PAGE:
Electric Solar Boating on 

Caracruiser Pike Lock Boat


In 2019 we decided to see if it was possible to convert our 40 year 

old Caracruiser to solar powered electric propulsion.

As we did not know if it was gong to work, a secondary objective 

was that the budget needed to be lower than replacing its
4hp 4-stroke petrol outbard.

K&A Clip

G&S Clip

Longer Youtube K&A video



Above is Pike Lock Boat with two 310w 24v solar panels used to support propulsion and a small 12v 12w panel to charge the 12v battery used for the lights, horn, charging mobile phones, running the satnav, etc. 

Pike Lock Boat enters one of the locks on the western K&A Canal during its inaugural trip in late July/early August 2019.

The K&A trip was very much a proving trip with unambitious distance targets. Over the course of 6 days we travelled between Bath and Honey Street and back including two transits of the Devizes flight of locks. The total boating distance travelled was about 100Km (60 miles) on this trip.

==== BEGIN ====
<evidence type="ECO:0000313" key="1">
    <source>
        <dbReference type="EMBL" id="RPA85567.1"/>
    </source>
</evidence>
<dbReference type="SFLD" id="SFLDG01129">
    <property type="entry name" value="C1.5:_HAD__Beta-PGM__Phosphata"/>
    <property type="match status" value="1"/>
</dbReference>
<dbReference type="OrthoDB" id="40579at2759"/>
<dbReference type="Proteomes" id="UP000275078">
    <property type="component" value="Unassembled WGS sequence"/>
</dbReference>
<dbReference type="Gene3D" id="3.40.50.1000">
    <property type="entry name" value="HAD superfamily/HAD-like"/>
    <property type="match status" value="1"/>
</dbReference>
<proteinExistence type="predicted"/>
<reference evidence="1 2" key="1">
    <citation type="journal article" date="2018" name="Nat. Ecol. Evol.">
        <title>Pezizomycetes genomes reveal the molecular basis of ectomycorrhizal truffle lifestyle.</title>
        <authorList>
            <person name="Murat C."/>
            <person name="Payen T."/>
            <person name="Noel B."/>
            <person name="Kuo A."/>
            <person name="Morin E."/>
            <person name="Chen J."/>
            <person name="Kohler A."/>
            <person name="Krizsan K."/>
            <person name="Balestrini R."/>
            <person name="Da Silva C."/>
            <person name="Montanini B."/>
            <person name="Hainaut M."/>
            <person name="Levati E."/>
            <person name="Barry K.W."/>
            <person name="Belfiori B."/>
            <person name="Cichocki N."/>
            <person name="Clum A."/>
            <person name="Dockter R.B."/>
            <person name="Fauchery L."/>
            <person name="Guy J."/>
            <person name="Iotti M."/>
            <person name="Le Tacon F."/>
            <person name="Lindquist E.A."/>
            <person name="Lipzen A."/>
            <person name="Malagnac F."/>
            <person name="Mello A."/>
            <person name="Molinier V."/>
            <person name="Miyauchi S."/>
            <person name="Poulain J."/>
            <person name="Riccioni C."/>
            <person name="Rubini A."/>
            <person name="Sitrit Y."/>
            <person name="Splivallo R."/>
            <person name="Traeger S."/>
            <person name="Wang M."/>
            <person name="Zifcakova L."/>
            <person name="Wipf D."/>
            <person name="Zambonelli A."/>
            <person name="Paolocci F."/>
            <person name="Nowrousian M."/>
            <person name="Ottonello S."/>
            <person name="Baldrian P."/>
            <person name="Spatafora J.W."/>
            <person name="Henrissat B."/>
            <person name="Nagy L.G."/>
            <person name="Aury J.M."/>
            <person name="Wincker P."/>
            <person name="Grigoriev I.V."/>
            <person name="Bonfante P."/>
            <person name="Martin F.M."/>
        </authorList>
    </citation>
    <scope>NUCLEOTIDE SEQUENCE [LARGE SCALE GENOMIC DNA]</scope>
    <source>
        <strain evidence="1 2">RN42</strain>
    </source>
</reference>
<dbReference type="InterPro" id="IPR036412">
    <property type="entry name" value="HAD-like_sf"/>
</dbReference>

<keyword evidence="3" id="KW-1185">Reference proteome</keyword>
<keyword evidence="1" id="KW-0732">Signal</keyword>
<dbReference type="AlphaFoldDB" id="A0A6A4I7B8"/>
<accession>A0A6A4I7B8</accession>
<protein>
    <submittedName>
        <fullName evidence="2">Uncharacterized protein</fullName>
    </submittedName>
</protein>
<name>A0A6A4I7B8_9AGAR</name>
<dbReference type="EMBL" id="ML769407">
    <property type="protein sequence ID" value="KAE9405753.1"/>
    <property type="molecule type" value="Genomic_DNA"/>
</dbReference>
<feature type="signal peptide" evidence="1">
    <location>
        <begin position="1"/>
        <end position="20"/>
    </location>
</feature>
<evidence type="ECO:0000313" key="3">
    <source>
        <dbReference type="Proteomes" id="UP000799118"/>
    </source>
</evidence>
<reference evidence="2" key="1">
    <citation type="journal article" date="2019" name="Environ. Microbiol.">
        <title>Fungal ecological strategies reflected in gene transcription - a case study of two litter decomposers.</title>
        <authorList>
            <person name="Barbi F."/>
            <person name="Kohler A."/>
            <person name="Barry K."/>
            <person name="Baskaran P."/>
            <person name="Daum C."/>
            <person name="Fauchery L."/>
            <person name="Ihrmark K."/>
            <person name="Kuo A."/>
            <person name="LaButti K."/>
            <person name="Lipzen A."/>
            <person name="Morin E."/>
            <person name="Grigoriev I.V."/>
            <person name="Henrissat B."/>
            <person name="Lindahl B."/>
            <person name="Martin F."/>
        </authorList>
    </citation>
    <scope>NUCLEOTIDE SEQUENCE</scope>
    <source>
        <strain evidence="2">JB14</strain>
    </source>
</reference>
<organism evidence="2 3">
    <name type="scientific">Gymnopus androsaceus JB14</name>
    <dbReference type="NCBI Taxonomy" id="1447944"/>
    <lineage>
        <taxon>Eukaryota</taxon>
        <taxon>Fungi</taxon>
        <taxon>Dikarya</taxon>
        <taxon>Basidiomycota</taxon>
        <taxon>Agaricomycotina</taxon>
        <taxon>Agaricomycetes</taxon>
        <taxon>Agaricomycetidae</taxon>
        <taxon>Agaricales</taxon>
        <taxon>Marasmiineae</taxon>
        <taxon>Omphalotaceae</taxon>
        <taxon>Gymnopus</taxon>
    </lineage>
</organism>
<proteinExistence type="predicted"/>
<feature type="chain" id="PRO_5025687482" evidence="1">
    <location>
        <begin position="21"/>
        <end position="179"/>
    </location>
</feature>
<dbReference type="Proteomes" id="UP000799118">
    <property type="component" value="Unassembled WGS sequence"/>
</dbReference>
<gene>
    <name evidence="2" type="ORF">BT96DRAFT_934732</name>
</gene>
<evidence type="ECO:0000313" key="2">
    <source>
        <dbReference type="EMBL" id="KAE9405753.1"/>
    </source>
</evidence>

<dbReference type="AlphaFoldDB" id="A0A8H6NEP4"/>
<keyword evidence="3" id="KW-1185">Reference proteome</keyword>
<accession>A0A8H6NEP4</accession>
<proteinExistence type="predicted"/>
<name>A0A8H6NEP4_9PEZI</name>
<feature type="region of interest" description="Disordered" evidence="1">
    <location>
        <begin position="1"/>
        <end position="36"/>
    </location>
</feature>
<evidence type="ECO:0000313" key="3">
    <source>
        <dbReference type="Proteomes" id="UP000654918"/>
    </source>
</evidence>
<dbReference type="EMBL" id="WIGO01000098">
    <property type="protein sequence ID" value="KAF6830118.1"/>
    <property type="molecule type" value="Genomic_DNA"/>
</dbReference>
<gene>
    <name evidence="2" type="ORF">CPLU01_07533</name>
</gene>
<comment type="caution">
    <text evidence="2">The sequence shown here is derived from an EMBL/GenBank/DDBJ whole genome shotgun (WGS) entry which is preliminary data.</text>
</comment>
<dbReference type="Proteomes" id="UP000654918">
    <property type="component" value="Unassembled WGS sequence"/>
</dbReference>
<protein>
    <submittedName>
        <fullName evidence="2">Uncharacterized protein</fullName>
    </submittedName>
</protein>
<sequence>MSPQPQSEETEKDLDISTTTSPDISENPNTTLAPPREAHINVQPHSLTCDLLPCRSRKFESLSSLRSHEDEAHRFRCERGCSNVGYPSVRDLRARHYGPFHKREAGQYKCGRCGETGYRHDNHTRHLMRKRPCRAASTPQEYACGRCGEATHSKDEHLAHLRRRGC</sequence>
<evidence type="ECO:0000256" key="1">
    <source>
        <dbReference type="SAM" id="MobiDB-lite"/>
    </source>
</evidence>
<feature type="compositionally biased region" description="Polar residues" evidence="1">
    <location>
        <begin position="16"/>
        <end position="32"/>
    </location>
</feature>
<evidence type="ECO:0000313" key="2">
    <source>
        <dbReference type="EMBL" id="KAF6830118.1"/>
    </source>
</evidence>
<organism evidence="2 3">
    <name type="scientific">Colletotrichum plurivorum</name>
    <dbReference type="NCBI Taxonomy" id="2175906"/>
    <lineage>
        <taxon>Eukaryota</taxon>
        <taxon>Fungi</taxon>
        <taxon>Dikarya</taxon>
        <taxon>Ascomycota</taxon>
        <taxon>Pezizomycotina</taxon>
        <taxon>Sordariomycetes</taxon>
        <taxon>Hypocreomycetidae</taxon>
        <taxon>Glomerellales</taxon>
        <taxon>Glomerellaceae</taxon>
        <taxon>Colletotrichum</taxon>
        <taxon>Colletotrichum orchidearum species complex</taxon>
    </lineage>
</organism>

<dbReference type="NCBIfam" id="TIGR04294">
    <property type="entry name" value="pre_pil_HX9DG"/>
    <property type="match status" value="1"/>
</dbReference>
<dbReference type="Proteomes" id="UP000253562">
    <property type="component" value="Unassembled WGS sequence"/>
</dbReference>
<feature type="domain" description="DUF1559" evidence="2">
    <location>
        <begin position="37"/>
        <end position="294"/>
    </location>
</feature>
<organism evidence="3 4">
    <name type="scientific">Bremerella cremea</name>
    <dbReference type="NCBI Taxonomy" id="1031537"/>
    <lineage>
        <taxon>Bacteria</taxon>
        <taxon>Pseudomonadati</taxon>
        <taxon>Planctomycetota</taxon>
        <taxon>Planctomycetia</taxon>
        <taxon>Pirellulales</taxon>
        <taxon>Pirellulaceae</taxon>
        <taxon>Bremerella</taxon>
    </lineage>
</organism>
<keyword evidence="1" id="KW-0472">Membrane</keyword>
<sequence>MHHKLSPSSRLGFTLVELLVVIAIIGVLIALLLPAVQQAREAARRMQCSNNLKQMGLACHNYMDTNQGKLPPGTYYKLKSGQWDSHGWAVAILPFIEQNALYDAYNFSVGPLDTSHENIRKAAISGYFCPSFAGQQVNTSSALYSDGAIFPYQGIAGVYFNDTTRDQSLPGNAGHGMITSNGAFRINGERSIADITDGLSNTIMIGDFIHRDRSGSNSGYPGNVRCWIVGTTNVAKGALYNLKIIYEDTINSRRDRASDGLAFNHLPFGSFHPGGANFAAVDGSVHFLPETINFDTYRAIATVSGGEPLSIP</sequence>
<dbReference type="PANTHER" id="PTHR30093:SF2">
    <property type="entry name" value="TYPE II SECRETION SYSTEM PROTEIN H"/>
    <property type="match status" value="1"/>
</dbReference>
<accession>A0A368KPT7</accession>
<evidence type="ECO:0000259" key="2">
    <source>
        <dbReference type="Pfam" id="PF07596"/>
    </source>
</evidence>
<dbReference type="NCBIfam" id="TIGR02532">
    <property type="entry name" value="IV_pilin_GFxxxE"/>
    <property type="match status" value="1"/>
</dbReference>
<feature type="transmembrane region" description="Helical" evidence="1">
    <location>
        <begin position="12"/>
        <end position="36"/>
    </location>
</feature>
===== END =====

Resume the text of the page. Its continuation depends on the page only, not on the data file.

Another view of the solar cells. These cover much of the boats roof space but stay clear of the handrails around the boat at roof level.

From the side, the boat looks much as it always has.

The electric outboard motor is a Bisson 24v 1400watt unit costing less than 200 new.

The steering position is equiped with a display showing the voltage from the solar cells (green), the voltage on the 110ah 24v battery bank and the voltage being applied to the motor.